When talking about social software, especially MySpace and Facebook, I get asked about privacy a lot. It often goes like this: “What are these people doing sharing this information about themselves!? Anyone can look at it! Oh.My.God!” And I often feel like saying, “Duh, that’s the point.” This is not a bug on the web, it is a feature.
The profession has put a lot of effort into keeping patron circulation records private and this is a good thing. These efforts however, have put some librarians in a place where they can’t imagine patrons *wanting* to share their circulation records. Or their favorite band. Or their hopes, dreams and goals. These librarians are saddened, nervous and even disgusted about people sharing information about themselves online.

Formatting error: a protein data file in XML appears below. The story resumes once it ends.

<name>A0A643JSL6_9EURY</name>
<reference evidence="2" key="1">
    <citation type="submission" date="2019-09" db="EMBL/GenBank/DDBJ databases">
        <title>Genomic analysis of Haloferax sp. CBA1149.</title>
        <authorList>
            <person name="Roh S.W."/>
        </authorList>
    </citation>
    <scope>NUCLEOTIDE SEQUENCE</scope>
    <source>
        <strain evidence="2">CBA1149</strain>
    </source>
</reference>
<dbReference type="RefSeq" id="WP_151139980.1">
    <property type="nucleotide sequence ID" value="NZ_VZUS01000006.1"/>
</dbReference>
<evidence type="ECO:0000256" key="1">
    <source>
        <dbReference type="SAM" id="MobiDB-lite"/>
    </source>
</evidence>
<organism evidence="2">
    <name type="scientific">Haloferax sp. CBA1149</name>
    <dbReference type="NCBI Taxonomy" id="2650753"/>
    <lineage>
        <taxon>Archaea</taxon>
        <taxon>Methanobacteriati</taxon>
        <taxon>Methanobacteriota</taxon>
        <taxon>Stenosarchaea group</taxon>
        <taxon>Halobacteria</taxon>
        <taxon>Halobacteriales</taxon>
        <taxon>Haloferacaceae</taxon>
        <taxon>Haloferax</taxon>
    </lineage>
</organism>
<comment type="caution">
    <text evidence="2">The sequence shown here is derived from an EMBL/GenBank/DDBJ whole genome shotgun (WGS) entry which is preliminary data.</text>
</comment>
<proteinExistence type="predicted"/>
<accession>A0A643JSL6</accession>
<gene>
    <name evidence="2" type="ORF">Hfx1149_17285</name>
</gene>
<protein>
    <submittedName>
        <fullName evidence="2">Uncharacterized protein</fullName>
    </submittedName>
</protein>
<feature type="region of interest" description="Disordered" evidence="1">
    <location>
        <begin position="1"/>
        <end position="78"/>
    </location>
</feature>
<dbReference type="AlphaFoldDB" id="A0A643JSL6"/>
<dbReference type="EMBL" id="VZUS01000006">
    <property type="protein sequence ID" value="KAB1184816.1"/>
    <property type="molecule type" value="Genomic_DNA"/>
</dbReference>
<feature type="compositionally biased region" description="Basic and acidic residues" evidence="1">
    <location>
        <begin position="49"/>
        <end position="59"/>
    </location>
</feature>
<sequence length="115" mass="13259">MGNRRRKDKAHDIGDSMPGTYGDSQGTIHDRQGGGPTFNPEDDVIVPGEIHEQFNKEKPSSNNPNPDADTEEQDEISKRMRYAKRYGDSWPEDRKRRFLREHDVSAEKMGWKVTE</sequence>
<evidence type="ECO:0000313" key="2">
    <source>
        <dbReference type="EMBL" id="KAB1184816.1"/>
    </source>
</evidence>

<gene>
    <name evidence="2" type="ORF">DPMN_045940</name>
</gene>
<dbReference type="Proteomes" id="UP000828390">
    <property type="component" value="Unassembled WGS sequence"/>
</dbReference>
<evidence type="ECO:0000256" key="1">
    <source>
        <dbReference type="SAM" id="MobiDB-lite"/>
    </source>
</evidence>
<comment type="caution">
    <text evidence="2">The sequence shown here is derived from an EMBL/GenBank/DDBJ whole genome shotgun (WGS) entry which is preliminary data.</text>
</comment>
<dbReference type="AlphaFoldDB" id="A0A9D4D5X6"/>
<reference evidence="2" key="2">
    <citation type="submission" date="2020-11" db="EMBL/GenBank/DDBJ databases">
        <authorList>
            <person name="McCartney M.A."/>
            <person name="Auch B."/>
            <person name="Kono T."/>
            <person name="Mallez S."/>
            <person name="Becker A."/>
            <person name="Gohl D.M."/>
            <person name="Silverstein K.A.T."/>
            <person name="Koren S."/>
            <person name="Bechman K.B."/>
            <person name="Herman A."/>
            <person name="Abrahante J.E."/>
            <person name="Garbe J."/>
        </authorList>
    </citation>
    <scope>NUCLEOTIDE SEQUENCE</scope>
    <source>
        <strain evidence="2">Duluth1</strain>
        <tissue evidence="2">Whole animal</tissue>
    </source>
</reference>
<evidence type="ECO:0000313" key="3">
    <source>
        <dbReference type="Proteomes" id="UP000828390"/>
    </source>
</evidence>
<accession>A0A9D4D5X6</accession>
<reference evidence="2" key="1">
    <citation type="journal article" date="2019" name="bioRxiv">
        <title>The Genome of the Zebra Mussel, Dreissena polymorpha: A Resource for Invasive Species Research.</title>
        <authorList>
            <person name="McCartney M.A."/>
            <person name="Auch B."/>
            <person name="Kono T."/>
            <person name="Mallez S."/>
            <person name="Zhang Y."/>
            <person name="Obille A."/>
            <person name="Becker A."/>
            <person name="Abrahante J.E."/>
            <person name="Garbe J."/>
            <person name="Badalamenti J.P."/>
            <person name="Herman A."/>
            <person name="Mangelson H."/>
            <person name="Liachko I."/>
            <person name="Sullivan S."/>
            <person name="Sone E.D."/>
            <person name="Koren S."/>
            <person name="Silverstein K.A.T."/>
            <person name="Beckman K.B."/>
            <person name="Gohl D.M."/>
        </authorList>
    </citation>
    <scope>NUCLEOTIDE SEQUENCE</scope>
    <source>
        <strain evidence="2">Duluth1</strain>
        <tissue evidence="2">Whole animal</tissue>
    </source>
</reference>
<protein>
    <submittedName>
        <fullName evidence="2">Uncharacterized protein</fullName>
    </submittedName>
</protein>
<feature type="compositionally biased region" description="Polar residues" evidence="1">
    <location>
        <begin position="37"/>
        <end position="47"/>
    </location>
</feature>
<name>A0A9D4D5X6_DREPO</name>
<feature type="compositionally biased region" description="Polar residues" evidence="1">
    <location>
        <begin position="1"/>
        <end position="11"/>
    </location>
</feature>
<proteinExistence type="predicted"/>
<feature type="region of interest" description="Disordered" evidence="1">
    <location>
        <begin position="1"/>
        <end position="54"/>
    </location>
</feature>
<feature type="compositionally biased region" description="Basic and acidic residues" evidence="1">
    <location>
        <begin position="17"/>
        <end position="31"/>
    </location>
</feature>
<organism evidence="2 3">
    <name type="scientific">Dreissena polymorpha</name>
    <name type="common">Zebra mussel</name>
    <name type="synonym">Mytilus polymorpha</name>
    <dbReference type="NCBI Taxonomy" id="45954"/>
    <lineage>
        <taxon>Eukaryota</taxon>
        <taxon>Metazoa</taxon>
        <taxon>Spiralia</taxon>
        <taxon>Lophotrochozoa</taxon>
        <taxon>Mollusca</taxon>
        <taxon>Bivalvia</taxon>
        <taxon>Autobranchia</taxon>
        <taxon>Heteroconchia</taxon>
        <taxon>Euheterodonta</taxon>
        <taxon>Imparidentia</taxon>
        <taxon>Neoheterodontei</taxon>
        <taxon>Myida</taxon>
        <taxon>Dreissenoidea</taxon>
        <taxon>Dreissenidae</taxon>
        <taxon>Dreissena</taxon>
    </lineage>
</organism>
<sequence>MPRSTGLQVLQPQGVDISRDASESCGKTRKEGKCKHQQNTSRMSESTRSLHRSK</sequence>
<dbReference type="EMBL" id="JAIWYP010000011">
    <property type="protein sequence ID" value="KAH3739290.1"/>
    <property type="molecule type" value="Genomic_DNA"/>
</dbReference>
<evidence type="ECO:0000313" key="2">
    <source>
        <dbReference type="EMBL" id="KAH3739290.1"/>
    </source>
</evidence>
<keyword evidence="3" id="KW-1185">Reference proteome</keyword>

“Those darn kids” is what I hear when librarians talk about teaching people Proper Online Behavior. I’m on the fence about libraries spending time doing this work because I’m afraid it is often done in a top down, we-know-what-is-best-for-you manner. To be done well, this work has to be done with people as collaborators rather than safety police helping the ignorant.
But I’m even on the fence about libraries doing this work even if it is done in a positive manner. Why? It is largely a waste of time. People, including young ones, know much more about online safety than some like to admit. They also know that to a certain extent, fully participating in the 21st century means forgetting about privacy. This idea has trickled all the way down to their t-shirts.